This means the opportunity exists to change how students learn because books made for the iPad also have the ability to ensure that a student has demonstrated proficiency in an area before being allowed to advance to a new area.  In a traditional school today, the idea is that a student’s knowledge base expands throughout the year and they learn a core competency and then move on to the next one. But what if that core isn’t really learned and understood by every student in the class? Does a teacher wait for those lagging behind to catch up and not keep advancing?

With the technology of the iPad, a student can be compelled to demonstrate their competency and understanding of a concept before being allowed to advance, thereby ensuring that learning has taken place. This can be done at a student’s own pace.  Remember, they can’t go on to the next thing until they’ve shown the iPad, and the teacher, they’re ready.  Now which system would you rather have your children learning with?


So when you hear the pundits write/talk the next week or so about how this is a move to take on Amazon, Microsoft and Barnes & Noble in the sale of units, it’s only part of the picture.  Apple is after the education market where its competitors simply cannot play, and to us, that’s the most exciting thing about the iPad Mini.






MacBook v MacBook Pro


Reduced Cost to Increase Role in Education


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Freedom from Conflict: Surrendering Reality

Oct 11, 2012 by

Our client, Preston Place Counseling, of North Dallas, continues its series today with what happens universally in children–they surrender their realities to the adults around them and accept things that are not the truth as truth, because their authorities have told them to do so.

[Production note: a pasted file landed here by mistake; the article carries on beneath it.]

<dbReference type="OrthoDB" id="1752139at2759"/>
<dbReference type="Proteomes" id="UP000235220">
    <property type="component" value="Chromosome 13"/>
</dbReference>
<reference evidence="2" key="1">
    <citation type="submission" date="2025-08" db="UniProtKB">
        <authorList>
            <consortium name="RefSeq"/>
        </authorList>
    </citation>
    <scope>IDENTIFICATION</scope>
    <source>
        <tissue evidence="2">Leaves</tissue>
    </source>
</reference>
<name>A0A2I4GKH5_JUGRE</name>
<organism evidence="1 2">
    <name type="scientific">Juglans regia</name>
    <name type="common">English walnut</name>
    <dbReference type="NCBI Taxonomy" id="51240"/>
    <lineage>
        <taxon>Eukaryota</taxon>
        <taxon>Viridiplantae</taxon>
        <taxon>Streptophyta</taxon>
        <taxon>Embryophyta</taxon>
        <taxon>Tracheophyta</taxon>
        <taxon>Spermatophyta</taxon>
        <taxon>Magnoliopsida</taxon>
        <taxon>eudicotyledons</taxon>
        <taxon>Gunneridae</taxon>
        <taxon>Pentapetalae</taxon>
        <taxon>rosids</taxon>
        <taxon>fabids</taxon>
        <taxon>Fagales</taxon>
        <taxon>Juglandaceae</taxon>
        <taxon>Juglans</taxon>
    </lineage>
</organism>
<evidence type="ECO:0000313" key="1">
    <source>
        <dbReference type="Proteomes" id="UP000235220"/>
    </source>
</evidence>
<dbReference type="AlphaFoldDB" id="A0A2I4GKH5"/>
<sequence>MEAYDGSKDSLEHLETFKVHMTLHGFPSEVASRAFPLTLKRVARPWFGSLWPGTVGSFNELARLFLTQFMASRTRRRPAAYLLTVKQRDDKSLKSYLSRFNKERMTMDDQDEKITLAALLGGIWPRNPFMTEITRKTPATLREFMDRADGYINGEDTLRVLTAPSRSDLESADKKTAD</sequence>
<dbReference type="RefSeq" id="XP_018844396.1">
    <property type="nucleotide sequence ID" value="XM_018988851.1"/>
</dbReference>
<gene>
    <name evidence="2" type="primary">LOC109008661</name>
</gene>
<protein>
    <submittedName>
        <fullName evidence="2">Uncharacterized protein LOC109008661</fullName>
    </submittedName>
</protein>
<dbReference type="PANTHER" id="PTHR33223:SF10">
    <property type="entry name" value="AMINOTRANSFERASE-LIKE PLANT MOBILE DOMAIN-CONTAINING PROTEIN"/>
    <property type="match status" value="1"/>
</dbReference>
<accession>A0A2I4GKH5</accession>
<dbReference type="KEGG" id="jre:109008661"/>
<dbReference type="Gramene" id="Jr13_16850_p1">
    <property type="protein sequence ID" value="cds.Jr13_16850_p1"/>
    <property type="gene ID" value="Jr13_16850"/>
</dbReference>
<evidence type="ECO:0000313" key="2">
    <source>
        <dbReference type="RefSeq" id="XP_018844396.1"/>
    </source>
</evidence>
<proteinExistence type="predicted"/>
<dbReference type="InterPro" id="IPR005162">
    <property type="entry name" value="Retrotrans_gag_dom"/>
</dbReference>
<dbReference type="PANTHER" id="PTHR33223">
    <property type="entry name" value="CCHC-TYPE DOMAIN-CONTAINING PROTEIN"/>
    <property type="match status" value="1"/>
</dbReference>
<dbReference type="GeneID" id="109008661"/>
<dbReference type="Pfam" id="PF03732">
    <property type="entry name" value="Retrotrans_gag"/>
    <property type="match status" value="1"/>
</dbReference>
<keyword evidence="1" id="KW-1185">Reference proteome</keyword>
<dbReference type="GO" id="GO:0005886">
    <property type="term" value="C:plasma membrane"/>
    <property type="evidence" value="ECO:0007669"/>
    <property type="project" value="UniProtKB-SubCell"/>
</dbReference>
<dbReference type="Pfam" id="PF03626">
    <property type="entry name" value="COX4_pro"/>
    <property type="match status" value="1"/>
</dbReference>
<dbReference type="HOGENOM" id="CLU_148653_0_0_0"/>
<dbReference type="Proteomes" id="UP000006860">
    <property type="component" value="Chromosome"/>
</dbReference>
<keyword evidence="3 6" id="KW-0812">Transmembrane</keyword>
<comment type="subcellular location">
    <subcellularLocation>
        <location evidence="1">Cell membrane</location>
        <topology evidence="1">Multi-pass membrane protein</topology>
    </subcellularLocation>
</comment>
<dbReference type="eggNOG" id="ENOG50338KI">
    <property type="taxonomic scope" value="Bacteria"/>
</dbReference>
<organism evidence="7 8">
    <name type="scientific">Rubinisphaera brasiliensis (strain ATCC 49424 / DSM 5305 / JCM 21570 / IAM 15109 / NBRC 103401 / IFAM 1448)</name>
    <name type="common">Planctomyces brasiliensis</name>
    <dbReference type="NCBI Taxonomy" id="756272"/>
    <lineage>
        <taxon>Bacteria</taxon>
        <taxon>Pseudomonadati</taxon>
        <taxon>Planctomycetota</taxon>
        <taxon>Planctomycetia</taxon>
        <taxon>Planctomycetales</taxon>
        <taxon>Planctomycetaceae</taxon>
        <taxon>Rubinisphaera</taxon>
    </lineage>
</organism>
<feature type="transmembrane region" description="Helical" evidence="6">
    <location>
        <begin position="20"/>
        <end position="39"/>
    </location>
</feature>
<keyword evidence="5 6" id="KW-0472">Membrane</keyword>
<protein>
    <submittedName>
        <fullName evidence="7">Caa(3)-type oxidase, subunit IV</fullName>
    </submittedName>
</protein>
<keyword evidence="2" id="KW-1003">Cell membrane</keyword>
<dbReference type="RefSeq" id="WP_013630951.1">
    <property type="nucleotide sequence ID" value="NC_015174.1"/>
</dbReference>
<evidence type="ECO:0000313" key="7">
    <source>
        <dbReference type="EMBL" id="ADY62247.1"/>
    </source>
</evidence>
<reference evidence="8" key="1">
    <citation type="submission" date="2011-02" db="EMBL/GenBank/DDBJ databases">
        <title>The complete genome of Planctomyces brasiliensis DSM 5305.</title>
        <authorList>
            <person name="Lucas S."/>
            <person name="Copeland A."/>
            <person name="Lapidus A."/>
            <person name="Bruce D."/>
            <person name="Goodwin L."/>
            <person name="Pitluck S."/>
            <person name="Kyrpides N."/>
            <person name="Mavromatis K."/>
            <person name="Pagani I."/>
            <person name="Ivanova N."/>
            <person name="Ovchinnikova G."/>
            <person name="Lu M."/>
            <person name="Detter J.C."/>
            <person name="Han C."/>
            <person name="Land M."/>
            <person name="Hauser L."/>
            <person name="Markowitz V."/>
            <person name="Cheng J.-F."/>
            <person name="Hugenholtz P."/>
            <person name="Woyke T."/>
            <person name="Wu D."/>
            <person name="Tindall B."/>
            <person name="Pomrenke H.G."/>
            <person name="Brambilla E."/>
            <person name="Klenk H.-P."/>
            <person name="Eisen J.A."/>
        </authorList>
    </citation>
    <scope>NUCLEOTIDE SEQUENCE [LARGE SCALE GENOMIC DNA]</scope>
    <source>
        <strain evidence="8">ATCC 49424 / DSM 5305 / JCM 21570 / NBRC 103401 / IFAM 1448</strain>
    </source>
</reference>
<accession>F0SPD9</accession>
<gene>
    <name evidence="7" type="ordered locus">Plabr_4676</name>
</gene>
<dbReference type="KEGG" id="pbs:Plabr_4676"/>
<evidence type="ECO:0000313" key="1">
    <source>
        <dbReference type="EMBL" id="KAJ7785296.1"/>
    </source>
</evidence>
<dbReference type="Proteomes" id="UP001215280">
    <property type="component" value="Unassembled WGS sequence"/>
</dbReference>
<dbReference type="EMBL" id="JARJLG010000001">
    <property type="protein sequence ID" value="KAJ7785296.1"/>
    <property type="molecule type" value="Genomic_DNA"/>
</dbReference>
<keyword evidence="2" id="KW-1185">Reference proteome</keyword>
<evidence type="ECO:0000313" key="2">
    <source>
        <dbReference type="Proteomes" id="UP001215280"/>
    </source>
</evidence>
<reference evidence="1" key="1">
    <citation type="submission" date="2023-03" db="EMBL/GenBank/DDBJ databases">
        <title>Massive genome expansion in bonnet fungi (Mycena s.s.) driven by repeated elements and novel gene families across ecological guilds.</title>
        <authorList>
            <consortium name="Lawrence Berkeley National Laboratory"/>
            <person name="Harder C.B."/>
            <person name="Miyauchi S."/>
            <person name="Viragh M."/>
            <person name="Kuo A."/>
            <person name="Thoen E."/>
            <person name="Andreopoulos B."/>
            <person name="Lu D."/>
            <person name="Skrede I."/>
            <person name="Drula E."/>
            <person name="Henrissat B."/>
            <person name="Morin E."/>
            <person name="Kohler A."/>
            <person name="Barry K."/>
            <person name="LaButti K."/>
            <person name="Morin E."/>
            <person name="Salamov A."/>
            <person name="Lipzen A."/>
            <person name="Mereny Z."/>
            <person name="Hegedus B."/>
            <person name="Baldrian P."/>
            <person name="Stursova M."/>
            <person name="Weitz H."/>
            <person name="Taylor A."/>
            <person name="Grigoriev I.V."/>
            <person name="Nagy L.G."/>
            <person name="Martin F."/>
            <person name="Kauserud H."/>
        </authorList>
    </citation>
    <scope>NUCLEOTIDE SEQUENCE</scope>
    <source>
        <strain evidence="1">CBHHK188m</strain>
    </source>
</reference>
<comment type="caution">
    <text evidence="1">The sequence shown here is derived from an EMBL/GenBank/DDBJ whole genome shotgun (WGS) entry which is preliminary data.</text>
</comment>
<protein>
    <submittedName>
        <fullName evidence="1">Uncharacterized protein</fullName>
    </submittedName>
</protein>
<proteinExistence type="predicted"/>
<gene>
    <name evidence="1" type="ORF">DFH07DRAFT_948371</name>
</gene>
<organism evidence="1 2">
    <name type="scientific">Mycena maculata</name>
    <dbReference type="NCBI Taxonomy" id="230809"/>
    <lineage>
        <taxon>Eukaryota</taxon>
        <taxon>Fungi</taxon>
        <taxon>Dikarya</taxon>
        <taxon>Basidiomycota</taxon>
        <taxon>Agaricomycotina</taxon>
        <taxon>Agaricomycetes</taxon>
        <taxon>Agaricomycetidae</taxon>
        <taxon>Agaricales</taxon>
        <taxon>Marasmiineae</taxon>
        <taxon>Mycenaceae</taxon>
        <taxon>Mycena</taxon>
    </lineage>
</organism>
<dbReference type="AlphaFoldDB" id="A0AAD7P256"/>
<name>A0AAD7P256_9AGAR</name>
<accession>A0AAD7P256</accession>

We encourage you to check out this important series of videos.  You’ll learn a lot about yourself.


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The Motel 6 Maya Calendar Commercial–Funny

Oct 8, 2012 by

The Motel 6 Maya calendar commercial presently running on radio across America is the latest mention of the ancient Maya calendar, and we have to admit, it’s pretty funny. If you’ve not heard it, here’s a transcript.  The YouTube video of it is below.

“Hi, Tom Bodett trying to make sense of this Mayan calendar. It seems to end Dec. 21st, 2012. That’s, unsettling. Oh well. Still plenty of time this year to stay at Motel Six and get a clean comfortable room for the lowest price of any national chain.  And we’re still taking reservations for after Dec. 21.  All due respect to the Mayans.  Sorry, King K’inich Ahkal Mo’ Nahb. Nothing but love for ya.  I’m Tom Bodett for Motel 6 and we’ll leave the light on for ya.”

Of course, the Maya don’t predict the end of the world.  They made some predictions, but certainly not along the lines of what the Doom & Gloom crowd are sharing.  Kudos to Motel 6 for making light of it.  Now if they’d just leave an iPad with Dr. Mark Van Stone’s 2012: Science & Prophecy of the Ancient Maya exclusive book for the iPad next to the Gideon Bible we think they might have something!




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read more, The Best Web Analytics Tool Yet